Dietitians and client agreements

Are you a practicing dietitian? Do you have a client agreement in place? If not, it is a worthwhile and simple document that can help to protect your professional practice.

What is your role as dietitian?

A client agreement is a good place to state your process and policies, in writing, and ensure there is no misunderstanding as to what kind of services you will be providing. According to the Dietitians Association of Australia:

“The profession of dietetics contributes to the promotion of health and the prevention and treatment of illness by optimising the nutrition of populations, communities and individuals. Dietitians have a defined and recognisable body of knowledge and utilise scientific principles and methods in the study of nutrition and dietetics, applying these results to influence the wider environment affecting food intake and eating behaviour. The scope of dietetic practice is such that dietitians may work in a variety of settings and have a variety of work functions.”

You may like to choose how to accurately describe your particular practice in your client agreement – a quick summary of how you will consult and make recommendations and support the client towards achieving their health goals.

It is important that the client understands the limits of your service. FOr example, your services are not a substitute for medical care; and you are not claiming to diagnose, treat or alleviate disease.


Ensuring that your agreement sets out that the client is responsible for their own risks when trying new foods and making lifestyle changes, and that the client releases you from liability relating to their sessions with you, except for liability arising from professional gross negligence.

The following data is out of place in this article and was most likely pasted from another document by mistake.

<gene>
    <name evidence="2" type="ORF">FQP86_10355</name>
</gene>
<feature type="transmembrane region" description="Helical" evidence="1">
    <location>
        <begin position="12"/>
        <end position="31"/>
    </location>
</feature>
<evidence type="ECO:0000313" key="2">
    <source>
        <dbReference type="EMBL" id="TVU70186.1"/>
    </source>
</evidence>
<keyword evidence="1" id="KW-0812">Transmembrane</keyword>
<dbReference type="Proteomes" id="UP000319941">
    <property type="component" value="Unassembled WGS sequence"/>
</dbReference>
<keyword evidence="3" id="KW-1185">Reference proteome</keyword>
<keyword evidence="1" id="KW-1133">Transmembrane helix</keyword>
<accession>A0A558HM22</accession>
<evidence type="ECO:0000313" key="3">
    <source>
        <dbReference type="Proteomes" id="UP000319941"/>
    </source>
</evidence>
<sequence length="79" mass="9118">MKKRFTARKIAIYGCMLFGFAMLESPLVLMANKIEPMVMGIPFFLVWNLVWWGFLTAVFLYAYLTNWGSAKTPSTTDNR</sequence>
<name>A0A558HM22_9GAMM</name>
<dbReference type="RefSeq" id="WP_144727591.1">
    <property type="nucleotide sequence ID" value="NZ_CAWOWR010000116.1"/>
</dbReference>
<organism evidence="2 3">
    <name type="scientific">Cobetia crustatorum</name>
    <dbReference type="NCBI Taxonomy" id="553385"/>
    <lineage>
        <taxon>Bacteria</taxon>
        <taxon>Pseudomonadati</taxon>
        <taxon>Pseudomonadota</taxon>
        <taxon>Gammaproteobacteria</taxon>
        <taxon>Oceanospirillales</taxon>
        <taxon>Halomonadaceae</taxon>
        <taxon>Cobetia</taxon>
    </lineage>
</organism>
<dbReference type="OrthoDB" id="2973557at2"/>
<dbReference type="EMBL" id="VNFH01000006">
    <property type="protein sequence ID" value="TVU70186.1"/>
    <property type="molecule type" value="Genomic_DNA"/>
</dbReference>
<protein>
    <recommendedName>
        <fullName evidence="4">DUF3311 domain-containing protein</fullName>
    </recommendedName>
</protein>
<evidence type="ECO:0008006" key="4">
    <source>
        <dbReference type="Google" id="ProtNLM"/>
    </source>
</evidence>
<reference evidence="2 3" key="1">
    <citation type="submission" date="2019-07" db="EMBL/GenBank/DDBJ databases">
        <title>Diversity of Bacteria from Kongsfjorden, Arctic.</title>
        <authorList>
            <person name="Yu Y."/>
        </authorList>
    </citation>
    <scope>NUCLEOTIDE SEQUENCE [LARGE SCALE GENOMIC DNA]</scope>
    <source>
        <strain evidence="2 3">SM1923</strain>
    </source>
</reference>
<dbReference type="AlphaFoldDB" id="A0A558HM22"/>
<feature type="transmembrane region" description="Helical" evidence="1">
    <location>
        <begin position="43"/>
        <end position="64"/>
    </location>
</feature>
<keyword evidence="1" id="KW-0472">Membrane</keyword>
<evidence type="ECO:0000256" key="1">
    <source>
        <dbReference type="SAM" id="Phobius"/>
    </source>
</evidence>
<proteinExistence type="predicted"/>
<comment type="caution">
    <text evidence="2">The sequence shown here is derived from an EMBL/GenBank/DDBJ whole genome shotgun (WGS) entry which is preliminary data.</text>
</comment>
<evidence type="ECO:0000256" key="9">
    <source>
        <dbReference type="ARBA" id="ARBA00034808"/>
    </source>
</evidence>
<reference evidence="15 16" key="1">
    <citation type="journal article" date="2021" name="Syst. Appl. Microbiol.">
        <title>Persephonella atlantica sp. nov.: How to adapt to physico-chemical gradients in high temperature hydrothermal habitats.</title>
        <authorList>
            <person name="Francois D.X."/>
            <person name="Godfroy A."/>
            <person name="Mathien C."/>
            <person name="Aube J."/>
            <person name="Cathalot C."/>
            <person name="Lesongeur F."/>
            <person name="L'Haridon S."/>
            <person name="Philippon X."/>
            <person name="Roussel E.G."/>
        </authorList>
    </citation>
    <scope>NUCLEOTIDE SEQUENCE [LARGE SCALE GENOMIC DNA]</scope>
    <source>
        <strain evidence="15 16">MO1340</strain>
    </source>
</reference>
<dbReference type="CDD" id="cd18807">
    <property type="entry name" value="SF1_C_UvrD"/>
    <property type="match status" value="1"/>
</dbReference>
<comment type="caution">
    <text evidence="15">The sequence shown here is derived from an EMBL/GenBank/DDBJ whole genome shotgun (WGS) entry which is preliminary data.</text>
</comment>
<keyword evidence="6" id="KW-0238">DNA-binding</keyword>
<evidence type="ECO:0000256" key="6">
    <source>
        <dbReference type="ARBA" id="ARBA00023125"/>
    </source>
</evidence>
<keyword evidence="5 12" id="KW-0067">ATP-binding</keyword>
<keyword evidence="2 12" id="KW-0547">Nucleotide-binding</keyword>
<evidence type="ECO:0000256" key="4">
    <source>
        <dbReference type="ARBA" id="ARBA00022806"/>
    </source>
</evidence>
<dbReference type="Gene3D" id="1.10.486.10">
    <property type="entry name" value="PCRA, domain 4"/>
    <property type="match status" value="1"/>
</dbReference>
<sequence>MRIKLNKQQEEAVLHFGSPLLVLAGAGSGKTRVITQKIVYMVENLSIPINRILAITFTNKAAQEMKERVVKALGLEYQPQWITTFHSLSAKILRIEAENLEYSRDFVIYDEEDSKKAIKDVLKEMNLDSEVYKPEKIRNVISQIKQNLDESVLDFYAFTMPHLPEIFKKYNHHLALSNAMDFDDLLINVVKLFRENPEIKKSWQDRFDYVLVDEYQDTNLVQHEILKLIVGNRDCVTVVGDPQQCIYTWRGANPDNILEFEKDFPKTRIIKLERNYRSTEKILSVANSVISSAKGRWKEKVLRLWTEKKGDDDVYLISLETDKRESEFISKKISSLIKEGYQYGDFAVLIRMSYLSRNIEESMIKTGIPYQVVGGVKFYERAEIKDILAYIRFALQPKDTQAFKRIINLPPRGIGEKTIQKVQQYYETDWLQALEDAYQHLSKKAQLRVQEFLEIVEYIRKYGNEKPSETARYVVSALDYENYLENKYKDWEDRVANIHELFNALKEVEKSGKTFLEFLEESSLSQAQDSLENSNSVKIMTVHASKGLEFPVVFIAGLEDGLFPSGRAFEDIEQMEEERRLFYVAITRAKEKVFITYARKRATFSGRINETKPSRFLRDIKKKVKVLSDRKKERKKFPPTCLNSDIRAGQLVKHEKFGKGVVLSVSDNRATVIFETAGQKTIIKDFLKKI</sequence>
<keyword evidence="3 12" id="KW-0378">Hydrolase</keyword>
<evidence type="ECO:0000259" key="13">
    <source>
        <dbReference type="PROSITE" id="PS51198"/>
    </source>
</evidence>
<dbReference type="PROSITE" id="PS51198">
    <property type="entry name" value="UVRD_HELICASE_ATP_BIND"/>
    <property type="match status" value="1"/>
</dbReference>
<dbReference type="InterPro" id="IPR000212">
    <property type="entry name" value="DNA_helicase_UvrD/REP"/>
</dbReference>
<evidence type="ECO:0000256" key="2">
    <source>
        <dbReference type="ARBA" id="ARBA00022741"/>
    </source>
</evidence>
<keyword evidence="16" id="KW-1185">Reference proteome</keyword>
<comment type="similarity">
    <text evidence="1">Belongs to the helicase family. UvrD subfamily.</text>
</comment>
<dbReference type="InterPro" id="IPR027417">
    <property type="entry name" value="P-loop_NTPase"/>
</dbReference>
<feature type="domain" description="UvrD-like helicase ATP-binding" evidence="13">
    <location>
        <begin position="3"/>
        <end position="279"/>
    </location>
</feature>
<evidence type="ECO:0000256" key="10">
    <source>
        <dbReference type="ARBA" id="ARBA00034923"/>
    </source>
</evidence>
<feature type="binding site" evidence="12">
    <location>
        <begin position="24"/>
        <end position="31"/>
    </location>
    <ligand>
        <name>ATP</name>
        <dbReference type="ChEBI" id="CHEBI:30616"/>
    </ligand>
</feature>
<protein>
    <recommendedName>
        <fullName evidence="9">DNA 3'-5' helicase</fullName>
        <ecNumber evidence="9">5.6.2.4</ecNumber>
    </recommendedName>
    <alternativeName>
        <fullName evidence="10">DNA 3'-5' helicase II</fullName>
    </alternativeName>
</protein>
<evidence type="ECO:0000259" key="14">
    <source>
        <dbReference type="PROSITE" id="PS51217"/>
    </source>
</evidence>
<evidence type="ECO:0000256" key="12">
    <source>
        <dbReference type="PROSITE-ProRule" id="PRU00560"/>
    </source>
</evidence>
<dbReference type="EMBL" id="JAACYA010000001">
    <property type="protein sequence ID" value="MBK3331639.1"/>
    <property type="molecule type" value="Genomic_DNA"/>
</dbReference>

Payment and cancellation fee:

Set out your fee structure clearly for the client to read and understand before they sign on with you. Include things like the initial appointment fee (which may be a larger amount than for a standard consult); requiring payment on the day of appointment; and that there is a cancellation fee of X amount if the client cancels the appointment without 24 (or perhaps 48 hours?) notice.

You will be protecting yourself against both non-payment and clients cancelling at the last moment – once people are aware there is a cancellation fee, they will usually either give adequate notice, or show up for their appointment.


Reassure your clients that you have a strict privacy policy and will not share any medical or personal information about the client unless compelled to by law or with client consent. We also strongly suggest having a privacy policy in place once you are dealing with sensitive information.

Client’s signature:

Have the client write their name, date and signature at the bottom of the statement to show they are fully aware and agree to your terms of engagement.

If you would like a professional to draft your client agreement, speak to Sinclair + May. You can book a free 15 minute chat through our website. Your document needs to be legally correct, and depending on your individual practice, certain issues may need to be specified or expanded upon in your client agreement.

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